Quick thoughts: Kenneth Branagh reads Joseph Conrad. Spectacular, even if some cultural aspects haven’t aged well.
I’ve read Heart of Darkness several times before, and with each new reading I am astonished anew by the evocative nature of Conrad’s writing. That’s not to say that it’s one of my favourite books—it probably wouldn’t even make my top twenty—but it’s undeniably a masterpiece of mood and tenor. This particular edition slipped nicely into my reading schedule, both on account of the sales offered by Audible over the holidays, and because it seemed like an appropriate segue between the two books I was reading by African authors.
Having Heart of Darkness sandwiched between two works of African literature was truly an eye-opening experience as to how overexposed I am to a Western worldview. In Chinua Achebe’s Things Fall Apart—the book I had read just prior to Heart of Darkness—the story begins from a purely African point of view, where a well-established system of tribal government is self-evident to the reader. Unfortunately, this is not so self-evident to the British. That same cultural blindness and willful ignorance is amplified and placed in sharp relief when these two works are read back-to-back.
While I remained impressed with the elusive and suggestive atmosphere of Conrad’s writing, it was disappointing to fully realize how faceless and inhuman Africans are presented in his work—and I admit to being a little ashamed at accepting it without question in the past. Unbeknownst to me, Chinua Achebe actually wrote and delivered an essay almost 40 years ago called An Image of Africa: Racism in Conrad’s ‘Heart of Darkness’, where he argues that any proper criticism of Heart of Darkness needs to address the xenophobic mindset of the author. Although the accusation of racism is ultimately unhelpful, the underlying thesis brings a much-needed counterpoint to any critical discussion.
In looking beyond that taint of ethnocentric jingoism, Heart of Darkness is actually quite critical of European colonialism. The title holds references and double entendres regarding a voyage into the middle of the unknown jungle, and most likely an unfortunate allusion to skin colour—but the real heart of darkness is the greed and exploitation of empire building.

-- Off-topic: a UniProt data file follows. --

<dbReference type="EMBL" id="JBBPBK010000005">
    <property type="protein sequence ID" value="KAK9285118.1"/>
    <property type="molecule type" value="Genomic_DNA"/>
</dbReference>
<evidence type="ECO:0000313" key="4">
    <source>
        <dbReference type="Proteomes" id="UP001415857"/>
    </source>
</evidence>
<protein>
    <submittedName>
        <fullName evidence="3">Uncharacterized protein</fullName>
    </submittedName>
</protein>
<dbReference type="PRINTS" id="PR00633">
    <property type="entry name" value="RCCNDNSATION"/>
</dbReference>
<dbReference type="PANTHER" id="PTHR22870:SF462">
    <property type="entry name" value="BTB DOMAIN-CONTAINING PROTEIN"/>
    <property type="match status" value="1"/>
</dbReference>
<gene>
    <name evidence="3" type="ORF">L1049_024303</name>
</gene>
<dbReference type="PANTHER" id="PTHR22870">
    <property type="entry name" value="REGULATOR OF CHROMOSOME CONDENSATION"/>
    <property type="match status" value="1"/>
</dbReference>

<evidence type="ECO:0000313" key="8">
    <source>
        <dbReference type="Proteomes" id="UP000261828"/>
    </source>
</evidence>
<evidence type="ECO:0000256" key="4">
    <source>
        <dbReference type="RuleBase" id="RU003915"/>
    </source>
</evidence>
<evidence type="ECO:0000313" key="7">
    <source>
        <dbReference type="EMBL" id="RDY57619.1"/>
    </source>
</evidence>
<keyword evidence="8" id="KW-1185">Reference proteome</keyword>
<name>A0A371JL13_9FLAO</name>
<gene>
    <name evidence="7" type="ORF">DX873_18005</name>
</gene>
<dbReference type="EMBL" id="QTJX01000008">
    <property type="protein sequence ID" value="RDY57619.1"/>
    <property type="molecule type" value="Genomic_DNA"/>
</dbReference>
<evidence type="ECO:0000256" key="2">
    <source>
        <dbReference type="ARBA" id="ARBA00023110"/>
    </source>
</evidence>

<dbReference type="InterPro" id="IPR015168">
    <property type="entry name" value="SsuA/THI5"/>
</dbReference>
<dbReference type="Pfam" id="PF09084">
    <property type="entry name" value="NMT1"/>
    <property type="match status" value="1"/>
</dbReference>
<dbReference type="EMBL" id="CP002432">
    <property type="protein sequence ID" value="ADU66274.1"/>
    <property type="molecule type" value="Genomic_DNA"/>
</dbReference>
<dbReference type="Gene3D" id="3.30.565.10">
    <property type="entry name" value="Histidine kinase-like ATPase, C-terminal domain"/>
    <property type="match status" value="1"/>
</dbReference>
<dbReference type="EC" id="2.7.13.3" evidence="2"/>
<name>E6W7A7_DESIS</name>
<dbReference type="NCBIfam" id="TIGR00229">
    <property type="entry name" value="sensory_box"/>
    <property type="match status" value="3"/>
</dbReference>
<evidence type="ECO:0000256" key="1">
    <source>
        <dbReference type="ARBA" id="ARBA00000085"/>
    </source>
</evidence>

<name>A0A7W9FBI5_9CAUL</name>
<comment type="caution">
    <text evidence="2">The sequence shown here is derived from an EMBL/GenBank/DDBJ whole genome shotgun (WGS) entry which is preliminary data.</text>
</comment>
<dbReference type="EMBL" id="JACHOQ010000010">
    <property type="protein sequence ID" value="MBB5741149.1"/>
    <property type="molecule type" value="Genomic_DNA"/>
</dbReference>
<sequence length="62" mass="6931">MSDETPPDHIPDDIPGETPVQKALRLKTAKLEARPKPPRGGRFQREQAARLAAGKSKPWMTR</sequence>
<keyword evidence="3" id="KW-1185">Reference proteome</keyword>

Audiobook notes: Do I really need to say more than Kenneth Branagh? He is one of those few people with enough talent to interpret prose in a way that reveals unexpected nuance and innuendo, much like a diamond cutter who can see the facets of a rough stone. This is one I would recommend based on performance alone.
Read what some other bloggers have said:
The Sleepless Reader: “Sometimes you just create an image in your mind of what a certain book will be like, and in this case, I was genuinely surprised on how different it turned out…. What I found was a clear story that easily dragged me along. It was also the perfect book for audiobook because most of the book is story-telling [by] the main character.”
Jules’ Book Reviews: “Overall a good story, but I suggest using a readers guide to look over afterwards, or read it in a book club to help ensure you’ve have a grasp on everything. And, although it’s a short book, it’s not a short read.”
A Literary Odyssey: “I can appreciate the language and the beautiful way Conrad expresses his thought and ideas. I just didn’t like the overall delivery.”